Attendees from across the maritime value chain took part in the DNV – Fuel of the Future conference. Aiming to advance the idea that collaboration is the key to success in decarbonizing the maritime world, the event attracted more than 6,500 registrants and brought together a full range of shipowners, energy majors, donors funds and regulators who offered their unique insights into how shipping can chart the optimal route ahead.
Decarbonization is the great challenge of our time – unprecedented in its scale, complexity and ramifications for the world. This was also the crucial question of this week’s DNV conference: how do major shipping companies break down silos and put aside competition to build a more sustainable future for shipping?
Opening the event, DNV Group President and CEO Remi Eriksen highlighted the progress that had been made at the recent COP26 summit in Glasgow and the challenges ahead: “There is now an explicit plan to reduce the coal and phase out subsidies that lower the price of hydrocarbons, and a plan to cut methane emissions by 30% by 2030 has been agreed by more than 100 countries. New commitments to net zero by mid-century mean 90% of the global economy is now covered, but major challenges remain.
Knut Ørbeck-Nilssen, CEO of DNV Maritime, underlined that decarbonisation is a task that no player, not even a single industry, could tackle in isolation: “We need infrastructure, energy, of technology, understanding, regulation and financial support this is only possible when everyone is bending down, striving towards the same goal. At DNV, we are committed to playing our part. Our vast knowledge, skills and industry expertise allow us to act as a trusted partner to enable progress in multiple areas, but also to bring people together.
Søren Toft, CEO of MSC, presented the shipowner’s perspective saying: “We need partnerships with shipping and value chain stakeholders, including fuel producers, engines and shipyards. When we do this, we will capitalize on the knowledge of these players, as we don’t believe we have all the answers ourselves. And we believe that shipping must and can become completely decarbonized by 2050. At MSC, we have already come a long way, having reduced our relative C02 emissions by 44% since 2008.”
During the interview, Marthe Lamp Sandvik, VP Ocean Industries at DNB Bank, spoke about the role of finance in the energy transition: “To have an impact, sustainable finance must be inclusive to lead everyone in the right direction. collectively. When we look at the industry today, it is asset heavy, it has great potential for reducing emissions. It is important that there is a balance between maintaining the integrity of the product and maintaining the quality of the data and reports. So it’s a very important balance and it’s not necessarily easy to find.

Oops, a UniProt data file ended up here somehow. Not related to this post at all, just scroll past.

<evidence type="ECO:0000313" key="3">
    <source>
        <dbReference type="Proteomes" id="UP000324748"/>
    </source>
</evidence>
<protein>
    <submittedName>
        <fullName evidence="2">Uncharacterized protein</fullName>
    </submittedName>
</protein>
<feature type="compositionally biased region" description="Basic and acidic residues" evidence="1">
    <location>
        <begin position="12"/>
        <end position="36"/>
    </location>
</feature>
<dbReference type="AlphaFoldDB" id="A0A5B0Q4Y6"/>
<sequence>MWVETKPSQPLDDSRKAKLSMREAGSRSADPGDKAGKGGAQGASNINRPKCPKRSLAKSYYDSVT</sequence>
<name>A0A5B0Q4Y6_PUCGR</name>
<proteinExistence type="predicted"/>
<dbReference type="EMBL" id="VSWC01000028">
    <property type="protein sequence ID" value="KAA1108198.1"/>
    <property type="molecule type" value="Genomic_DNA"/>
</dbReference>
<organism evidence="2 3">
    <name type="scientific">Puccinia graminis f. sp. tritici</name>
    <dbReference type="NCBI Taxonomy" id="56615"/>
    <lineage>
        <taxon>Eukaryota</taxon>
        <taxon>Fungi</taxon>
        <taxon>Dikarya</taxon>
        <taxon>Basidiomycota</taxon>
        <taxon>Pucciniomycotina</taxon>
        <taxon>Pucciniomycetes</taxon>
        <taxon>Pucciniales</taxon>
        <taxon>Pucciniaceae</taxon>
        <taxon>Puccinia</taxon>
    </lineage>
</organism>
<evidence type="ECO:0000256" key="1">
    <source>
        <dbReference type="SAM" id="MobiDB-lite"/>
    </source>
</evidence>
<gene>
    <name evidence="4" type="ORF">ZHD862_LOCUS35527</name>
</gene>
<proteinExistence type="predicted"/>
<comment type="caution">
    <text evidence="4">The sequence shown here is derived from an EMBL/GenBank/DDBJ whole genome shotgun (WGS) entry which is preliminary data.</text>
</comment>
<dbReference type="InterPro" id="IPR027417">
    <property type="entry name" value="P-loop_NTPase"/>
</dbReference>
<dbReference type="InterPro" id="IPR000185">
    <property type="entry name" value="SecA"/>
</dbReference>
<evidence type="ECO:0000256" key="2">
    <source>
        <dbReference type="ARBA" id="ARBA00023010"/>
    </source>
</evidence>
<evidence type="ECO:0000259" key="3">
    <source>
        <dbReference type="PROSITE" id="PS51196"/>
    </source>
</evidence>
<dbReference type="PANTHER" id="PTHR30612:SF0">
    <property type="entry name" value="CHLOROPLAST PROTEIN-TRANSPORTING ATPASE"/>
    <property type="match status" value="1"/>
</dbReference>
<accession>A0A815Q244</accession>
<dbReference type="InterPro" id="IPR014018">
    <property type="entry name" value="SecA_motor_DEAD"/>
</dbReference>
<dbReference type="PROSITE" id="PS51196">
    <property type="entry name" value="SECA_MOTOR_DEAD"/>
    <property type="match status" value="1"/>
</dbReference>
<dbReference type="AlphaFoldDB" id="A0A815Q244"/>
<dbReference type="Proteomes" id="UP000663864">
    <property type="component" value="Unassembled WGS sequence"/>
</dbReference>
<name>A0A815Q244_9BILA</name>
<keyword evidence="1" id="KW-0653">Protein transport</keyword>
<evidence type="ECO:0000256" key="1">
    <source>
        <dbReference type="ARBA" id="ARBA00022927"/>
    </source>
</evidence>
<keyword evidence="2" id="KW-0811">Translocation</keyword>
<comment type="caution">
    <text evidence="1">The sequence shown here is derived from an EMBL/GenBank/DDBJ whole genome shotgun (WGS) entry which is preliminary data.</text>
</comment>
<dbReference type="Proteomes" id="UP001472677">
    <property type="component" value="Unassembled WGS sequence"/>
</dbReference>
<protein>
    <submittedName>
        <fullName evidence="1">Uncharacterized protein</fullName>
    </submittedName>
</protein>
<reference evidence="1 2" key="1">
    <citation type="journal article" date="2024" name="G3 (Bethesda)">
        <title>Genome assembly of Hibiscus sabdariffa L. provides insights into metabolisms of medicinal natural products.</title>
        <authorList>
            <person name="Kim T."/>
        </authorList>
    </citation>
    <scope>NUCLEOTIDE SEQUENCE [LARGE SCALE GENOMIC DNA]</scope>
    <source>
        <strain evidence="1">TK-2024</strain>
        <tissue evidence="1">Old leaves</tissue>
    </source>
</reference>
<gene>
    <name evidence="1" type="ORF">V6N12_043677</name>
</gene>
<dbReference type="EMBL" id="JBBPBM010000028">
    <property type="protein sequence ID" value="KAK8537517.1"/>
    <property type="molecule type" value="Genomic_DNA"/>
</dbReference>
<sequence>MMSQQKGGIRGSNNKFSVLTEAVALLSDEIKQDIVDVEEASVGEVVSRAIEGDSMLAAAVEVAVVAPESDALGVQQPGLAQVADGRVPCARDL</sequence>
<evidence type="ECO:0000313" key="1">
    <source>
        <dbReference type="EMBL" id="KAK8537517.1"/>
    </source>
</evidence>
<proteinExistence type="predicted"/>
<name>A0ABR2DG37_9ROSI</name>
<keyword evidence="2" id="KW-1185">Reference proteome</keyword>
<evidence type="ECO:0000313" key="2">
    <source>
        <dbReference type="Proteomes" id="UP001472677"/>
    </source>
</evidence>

During the roundtable, Jan Dieleman, President of Cargill Ocean Transportation and Chairman of the Steering Committee of the Sea Cargo Charter Association, stressed that a common understanding was essential: “It gets a little more complicated with new fuels and technologies , where at the end of the day, a green premium must be paid. This is the area we are focusing on, for example through the Maersk McKinney Moeller Center for Zero Carbon Shipping and the Global Maritime Forum, but we are also talking with owners to see what we can do together. We are also working to establish industry benchmarks. I think it’s very important that we all speak the same language, because the world of shows is very complex.
Melissa Williams, SVP Shipping & Maritime, Shell, explained the oil major’s collaborative approach: “We take a customer-driven approach, helping them understand the potential change in the landscape and its impact on the future. fuel supply. We are also undertaking an extensive R&D program focused on fuel risk reduction, examining vessels and infrastructure to bring fuel to market.
Sveinung Oftedal, Specialist Director at Norway’s Ministry of Climate and Environment, explained how collaborations are turning into contracts: “We see a shift from business-to-business collaborations to business-to-business contracts, and that’s where we want to go. . We also see it when it comes to collaborations between governments which turn into contracts between governments, that is to say global agreements but also regional agreements. The firmest at the moment is the regional agreement launched by the European Commission, the EU Fit for 55. This change will continue.
Knut Ørbeck-Nilssen concluded: “Sentiment has changed significantly in the shipping industry, even compared to a few years ago. Today is not just about having strong statements for the future. There is a real will to do something for decarbonization. Norway’s Eco-Shipping program is a good example of this, bringing together public and private partnerships and testing new technologies and fuel types. This is so important, because how are we going to move forward if we don’t test new solutions and pilot them in safe environments. So I think there’s real momentum building now, but we need to stay focused on creating the next steps, rather than just focusing on the end game.
The DNV – Future Fuel conference was a free virtual event and was recorded. To access the full recording, please click here: https://www.dnv.com/maritime/webinars-and-videos/on-demand-webinars/fuel-of-the-future.html
The products and services described in this press release are not endorsed by The Maritime Executive.